Can’t fight the seether

“Fuming” and “seething” are the new furrowed brow:

House conservatives were fuming Friday morning as the Republican conference voted on a deal President Donald Trump struck with Democrats to fund aid for Hurricane Harvey alongside measures to fund the government and raise the debt ceiling through mid-December.

Who cares? What are they going to do about it, other than whine to Glenn Thrush? Has there ever been administration that was this was this much complained about, by ostensibly powerful people, with so few repercussions?

There’s no action

Kind of funny that Trump does what Pelosi tells him but doesn’t give a fuck what Paul Ryan wants.

It makes sense, right? Pelosi’s the kind of House leader who takes away your committee assignments if you cross her. The worst thing Paul Ryan’s going to do to you is think angry thoughts about you while he’s rocking out to “Enter Sandman” during his P90X workout.

Now I’ve got a reason to be waiting

I find this strange. We learned recently that Trump begged the president of Mexico not to say that Mexico wouldn’t pay for the wall, yet Trump and his brownshirts are ready to force a shutdown over US government funding for said wall:

The wall is no metaphor to Trump. He will accept no substitutes to a huge, long, physical wall, which he believes his voters viscerally want. He told GOP Hill leaders in June he wants it to be 40 to 50 feet high and covered with solar panels. Hill Republicans privately mocked that idea, but some of those same people now recognize that Trump’s big, beautiful — and in their minds, ridiculous — wall could be the thing that brings the U.S. government to its knees.

Phony Beatlemania has bitten the dust

Time was, you had one person write the music and another person write the lyrics and then another person sang the song. It worked well! Then the Beatles came along, and they did everything, and after that everyone had to do everything. That’s the thesis of an article I read in New York Times magazine 15 years ago, so it’s probably not true but I like the story.

Of course it’s more complicated than that because during the 80s and 90s sometimes you had one group of people sing the songs and then another group of better looking people dance on stage while pretending to sing the songs. That didn’t always work out quite so well, but now fortunately we have autotune so good-looking people can perform as musicians without fear of being unmasked as impostors.

In politics, if you look at successful bills like ACA, what happened was you had one group of policy people write the bill, then another group of people (Pelosi and Reid) round up the votes for the bill, and then a more charismatic, better-looking person (Obama) sell the bill to voters. Maybe it could have been written better and sold better but the goddamn thing passed for Christ’s sake.

That brings me to the topic of Paul Ryan. The media made Paul Ryan into the Beatles of politics. He writes the bills, runs the House that passes the bills, and is the pretty face (or what passes for a pretty face in a profession rightly described as “show business for ugly people”) that sells the bills to the public. He’s the mop-topped wonk that stole America’s heart.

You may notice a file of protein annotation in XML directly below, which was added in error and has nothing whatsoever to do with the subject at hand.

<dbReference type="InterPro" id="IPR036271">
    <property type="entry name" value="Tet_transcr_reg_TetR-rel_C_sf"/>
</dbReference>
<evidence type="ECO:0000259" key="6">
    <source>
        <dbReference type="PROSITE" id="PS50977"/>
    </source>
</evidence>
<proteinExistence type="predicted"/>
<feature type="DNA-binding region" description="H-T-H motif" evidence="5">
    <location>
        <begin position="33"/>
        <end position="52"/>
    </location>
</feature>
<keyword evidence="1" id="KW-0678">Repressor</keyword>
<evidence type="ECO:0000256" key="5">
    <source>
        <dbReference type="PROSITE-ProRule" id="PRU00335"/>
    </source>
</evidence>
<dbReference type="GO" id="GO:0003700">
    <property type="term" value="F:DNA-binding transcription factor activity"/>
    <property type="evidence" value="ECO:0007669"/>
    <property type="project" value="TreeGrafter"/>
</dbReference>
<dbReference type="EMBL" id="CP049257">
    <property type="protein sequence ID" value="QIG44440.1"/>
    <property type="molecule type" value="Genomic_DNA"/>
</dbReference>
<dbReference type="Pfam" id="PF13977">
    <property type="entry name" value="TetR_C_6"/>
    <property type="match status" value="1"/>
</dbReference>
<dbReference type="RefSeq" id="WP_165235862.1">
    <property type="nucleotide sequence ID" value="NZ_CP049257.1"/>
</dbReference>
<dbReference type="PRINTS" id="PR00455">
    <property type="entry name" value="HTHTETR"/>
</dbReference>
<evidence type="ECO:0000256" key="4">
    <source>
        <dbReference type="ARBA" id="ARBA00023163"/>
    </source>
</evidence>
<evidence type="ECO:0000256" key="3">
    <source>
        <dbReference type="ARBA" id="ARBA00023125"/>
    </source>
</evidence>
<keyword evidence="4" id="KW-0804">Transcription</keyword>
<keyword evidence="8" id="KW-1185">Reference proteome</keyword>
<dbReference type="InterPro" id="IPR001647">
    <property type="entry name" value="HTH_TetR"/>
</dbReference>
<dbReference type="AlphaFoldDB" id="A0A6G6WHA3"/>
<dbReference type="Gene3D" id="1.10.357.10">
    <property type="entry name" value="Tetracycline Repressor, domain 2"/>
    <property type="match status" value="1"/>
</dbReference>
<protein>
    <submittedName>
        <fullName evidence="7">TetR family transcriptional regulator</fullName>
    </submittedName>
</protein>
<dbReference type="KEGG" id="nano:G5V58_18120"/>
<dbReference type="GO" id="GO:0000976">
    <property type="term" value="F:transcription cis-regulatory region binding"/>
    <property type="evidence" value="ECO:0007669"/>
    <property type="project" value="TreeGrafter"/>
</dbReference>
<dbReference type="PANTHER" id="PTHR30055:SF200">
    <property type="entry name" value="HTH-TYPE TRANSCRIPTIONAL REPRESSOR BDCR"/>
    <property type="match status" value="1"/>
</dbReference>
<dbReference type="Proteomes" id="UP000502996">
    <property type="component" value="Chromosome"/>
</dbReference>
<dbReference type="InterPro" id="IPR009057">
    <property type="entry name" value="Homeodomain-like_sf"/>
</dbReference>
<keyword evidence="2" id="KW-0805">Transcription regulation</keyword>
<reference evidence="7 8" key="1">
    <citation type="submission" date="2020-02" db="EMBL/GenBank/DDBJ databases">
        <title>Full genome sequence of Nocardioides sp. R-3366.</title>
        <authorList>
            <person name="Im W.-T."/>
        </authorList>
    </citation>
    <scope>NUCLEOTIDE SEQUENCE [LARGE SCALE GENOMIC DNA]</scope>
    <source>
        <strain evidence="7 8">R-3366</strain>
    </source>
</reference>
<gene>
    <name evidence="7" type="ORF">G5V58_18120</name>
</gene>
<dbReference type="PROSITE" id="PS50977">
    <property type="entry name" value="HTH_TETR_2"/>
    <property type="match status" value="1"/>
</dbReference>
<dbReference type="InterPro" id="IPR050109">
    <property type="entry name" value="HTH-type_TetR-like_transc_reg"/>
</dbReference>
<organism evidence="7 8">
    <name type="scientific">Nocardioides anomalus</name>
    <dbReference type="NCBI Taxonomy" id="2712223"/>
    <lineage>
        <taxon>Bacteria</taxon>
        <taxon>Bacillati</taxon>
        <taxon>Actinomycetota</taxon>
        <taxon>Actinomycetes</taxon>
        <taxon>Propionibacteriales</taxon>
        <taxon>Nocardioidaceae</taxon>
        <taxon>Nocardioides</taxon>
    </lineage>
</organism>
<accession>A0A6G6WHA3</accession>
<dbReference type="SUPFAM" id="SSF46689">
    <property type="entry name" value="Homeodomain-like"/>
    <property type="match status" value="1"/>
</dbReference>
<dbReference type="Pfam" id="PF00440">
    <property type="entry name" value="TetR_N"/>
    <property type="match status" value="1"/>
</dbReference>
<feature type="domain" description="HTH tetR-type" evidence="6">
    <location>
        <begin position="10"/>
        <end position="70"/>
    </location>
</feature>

But let’s think about what just happened. Paul Ryan wrote a bill that was panned by policy experts. He bizarrely chose to schedule the vote for the bill before he knew he had the votes. He did such a bang up job of selling the bill to the public that a whopping 18% of the public supported the bill. Even the pundits are on to him now.

At least Milli Vanilli could dance.

I’m the number one fan of the man from Tennessee

Paul Ryan is against working with Democrats:

“What I worry about, Norah (O’Donnell), is if we don’t do this, then he’ll just go work with Democrats to try to change Obamacare — and that’s hardly a conservative thing,” he said.

“If this Republican Congress allows the perfect to become the enemy of the good, I worry we’ll push the President to working with Democrats. He’s been suggesting that much.”

Who calls him out on this? Not the media which continues to see St. Paul as the serious, wonky bipartisan the country needs at this juncture, but a Republican Senator.

Not that I really love Corker, but that’s where we’re at: the media is holding Paul Ryan to a lower standard than elected Republican officials are.


Just another word for nothing left to lose

I’m not a fan of the Freedom Caucus, but let me get this straight: Paul Ryan writes a health care bill that only 17% of voters support (with 56% opposing), that is projected to cause 24 million people to lose health care, that calls from constituents oppose 35-to-1….and it’s all the fault of the Freedom Caucus that the piece of shit didn’t become law?

Paul Ryan, like conservatism itself, can never fail, he can only be failed.

It’s all over now